A family tale not without strengths but with serious weaknesses, too.


Francis Magee


David Jackson who both wrote and directed this film lives in Hastings and his use of locations in that area, admirably photographed by Ben Cole, counts as one of the best things to be found in Winterlong. I would add also that Jackson, who brings a real ease to his handling of the 'Scope format, is possessed of a sure directorial touch which seems to promise much. It helps too that Francis Magee is so well cast in the film's central role, that of a poacher named Francis, but unfortunately I find Jackson's work as a writer far less persuasive. Indeed, its weaknesses prove fatal here.


At the outset there are intercuts between Francis in the woods and his former wife in a car (a good cameo here by Robin Weaver). She is seen arriving at Francis's home, a caravan, bringing with her their 15-year-old son, Julian, played by the filmmaker's son, Harper Johnson. Her purpose is to deposit the boy with Francis but Julian is far from happy with her decision. What follows is a story that gives father and son the central focus, yet it also takes in other elements. Rather improbably, Francis has formed a relationship with a Belgian singer performing in Hastings, Carole (Carole Weyers). It seems that their long but rather loose attachment is to be cemented for, despite being decidedly younger, Carole is giving serious consideration to his proposal that they become engaged. In contrast and in more comic vein father and son when moving into a chalet encounter a neighbour who is a widow - this is Barbara played by Doon Mackichan. She sets out to woo Francis and keeps delivering pies that she has cooked. Meanwhile, at his new school Julian is drawn to a classmate, Taylor (Nina Iceton), but is then attacked by her boyfriend.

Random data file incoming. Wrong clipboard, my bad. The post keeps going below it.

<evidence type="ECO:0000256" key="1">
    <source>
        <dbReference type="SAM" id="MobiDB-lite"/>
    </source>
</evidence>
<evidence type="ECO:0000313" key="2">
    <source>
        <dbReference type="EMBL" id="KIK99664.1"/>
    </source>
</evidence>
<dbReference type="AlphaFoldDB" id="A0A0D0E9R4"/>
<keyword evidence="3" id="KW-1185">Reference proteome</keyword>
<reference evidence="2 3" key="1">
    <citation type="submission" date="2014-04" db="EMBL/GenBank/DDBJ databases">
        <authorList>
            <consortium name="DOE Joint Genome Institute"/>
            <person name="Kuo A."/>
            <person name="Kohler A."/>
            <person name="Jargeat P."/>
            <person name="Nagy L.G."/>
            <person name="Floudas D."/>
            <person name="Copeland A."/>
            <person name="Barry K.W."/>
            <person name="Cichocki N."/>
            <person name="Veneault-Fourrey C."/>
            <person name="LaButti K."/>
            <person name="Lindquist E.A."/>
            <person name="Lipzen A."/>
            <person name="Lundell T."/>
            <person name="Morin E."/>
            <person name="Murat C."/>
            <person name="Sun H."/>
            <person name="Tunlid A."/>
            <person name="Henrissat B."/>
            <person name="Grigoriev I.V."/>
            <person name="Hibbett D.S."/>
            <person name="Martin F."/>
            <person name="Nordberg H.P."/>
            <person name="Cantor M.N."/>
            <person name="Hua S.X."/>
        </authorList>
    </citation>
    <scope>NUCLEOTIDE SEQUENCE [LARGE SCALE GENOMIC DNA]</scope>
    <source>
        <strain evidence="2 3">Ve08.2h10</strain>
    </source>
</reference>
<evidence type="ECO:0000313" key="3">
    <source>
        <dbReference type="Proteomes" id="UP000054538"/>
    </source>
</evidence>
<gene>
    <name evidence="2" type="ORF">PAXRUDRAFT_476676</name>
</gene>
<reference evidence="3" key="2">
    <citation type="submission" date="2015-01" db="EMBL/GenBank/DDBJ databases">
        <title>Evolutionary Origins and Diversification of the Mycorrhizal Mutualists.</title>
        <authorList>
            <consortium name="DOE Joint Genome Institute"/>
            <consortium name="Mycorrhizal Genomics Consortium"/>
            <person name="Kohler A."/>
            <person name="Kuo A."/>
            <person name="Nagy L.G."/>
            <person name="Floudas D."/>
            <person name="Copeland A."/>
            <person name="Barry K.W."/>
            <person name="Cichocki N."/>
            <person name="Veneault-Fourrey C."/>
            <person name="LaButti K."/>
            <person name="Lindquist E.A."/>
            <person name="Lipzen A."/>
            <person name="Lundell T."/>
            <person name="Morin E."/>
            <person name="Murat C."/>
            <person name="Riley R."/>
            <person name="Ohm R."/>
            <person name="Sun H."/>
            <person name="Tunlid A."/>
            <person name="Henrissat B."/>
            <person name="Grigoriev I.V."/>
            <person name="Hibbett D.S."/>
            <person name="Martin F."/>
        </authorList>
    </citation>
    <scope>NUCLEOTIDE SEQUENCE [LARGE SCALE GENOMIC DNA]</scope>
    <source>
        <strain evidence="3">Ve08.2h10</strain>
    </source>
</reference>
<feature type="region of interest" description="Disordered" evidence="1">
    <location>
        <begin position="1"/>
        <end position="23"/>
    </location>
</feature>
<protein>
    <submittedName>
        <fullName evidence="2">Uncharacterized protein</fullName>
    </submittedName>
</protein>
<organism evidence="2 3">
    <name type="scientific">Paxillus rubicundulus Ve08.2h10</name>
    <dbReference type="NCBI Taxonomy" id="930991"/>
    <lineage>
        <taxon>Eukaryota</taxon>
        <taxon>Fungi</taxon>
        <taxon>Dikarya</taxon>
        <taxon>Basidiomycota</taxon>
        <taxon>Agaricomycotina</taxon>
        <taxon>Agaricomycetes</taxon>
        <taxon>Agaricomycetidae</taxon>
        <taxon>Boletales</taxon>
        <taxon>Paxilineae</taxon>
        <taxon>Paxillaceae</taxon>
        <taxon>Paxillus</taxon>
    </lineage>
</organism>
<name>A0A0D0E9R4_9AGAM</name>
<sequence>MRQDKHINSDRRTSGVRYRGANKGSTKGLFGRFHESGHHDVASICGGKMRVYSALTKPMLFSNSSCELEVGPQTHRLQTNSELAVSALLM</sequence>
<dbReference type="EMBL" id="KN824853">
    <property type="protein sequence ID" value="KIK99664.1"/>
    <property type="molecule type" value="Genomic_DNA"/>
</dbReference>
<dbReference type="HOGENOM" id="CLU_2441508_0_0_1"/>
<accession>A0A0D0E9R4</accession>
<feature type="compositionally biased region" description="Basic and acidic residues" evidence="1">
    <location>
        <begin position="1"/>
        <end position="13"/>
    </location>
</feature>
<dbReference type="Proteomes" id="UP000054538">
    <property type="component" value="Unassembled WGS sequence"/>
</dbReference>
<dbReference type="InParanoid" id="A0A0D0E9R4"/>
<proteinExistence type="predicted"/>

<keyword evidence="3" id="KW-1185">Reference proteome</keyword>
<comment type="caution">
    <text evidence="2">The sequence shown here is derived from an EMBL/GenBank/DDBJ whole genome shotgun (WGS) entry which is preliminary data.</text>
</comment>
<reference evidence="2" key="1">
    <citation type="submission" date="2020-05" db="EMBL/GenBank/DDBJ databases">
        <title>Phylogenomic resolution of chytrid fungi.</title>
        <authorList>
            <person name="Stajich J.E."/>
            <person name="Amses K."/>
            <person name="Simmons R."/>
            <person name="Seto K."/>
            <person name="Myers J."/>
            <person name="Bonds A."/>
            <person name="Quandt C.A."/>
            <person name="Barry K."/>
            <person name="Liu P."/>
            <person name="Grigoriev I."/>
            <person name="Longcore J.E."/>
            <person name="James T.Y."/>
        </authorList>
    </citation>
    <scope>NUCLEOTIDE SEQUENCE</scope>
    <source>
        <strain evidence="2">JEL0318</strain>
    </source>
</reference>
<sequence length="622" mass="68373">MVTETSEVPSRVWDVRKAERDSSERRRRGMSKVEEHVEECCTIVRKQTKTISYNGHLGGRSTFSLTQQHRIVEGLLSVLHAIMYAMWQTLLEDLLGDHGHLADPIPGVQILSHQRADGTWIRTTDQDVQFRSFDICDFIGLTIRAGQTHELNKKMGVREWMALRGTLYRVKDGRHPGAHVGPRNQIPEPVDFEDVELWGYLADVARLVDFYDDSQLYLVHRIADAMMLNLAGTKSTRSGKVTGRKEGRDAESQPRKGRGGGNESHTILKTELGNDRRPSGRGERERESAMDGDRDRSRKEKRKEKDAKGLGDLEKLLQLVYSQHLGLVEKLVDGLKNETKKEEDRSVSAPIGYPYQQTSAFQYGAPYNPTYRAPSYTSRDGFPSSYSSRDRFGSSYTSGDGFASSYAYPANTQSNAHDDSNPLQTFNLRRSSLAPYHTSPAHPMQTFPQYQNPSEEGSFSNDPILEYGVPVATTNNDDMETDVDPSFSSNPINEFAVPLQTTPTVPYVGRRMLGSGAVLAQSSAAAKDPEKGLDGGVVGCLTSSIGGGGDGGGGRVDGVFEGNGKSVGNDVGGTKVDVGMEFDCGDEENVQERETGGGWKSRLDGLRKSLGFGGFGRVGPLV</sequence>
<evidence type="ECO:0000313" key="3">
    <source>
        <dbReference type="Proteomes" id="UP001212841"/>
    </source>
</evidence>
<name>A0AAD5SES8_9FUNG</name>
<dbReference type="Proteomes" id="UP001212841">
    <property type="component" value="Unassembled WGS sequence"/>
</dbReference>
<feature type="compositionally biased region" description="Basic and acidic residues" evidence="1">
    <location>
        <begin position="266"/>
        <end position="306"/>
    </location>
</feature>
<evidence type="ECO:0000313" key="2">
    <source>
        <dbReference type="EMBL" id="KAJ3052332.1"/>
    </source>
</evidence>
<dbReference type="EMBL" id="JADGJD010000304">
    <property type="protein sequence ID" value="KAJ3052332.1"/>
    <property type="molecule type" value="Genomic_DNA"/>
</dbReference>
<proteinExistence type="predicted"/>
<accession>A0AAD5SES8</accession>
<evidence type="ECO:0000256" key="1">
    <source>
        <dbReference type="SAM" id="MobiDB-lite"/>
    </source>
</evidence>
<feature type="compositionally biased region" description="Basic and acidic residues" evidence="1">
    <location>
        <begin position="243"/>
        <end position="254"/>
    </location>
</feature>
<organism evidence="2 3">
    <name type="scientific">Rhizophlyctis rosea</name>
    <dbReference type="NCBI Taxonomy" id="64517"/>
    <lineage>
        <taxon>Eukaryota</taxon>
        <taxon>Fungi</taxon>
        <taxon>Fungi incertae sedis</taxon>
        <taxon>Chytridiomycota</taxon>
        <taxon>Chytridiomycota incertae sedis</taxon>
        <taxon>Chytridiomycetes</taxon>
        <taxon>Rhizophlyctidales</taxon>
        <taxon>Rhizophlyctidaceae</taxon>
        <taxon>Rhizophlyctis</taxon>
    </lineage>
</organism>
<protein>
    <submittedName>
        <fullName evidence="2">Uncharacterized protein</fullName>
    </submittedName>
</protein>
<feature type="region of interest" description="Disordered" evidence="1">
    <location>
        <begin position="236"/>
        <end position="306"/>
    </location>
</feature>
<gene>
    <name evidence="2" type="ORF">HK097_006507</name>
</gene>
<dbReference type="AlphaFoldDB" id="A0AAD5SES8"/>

The various threads play out in due course but only in retrospect can one see where the main plot line is to be found. This uncertainty causes a lack of forward momentum as we move from one element to another feeling no sense of priorities. This drawback is exacerbated by other failings in the screenplay: tiresome minor improbabilities and omissions only filled in belatedly lead on to a key scene that feels totally contrived in the way that it is set up. Several players here are good, but I question the wisdom of David Jackson casting his son Harper as Julian. Be it the actor's fault or that of the writing, we never feel for Julian, while Francis with his weakness for women loses our sympathy by having it off with the tiresome neighbour even as he awaits Carole's response to his proposal. It doesn't help either that Winterlong contains some vague echoes of the 2018 masterpiece Leave No Trace and is left standing by it. In that film we observe the strong bond between a father and daughter while here what finally emerges is a tale of a father and son gradually forging a bond. Both scenarios require carefully considered dialogue and the right details, a fact that underlines cruelly the extent to which Leave No Trace had all of that while Winterlong falls short. I can salute David Jackson as director but not as writer.




Cast: Francis Magee, Carole Weyers, Doon Mackichan, Robin Weaver, Ian Puleston-Davies, Harper Jackson, Nina Iceton, Jonathan Christie, Anneli Page.


Dir David Jackson, Pro Flossie Catling, Screenplay David Jackson, Ph Ben Cole, Pro Des Janice Flint, Ed Gabriela Enis, Music Rob Lane, Costumes Charlie McGarrie.


Nox Films/University of Bedfordshire-Miracle Comms.
94 mins. UK. 2018. Rel: 29 March 2019. Cert. 15.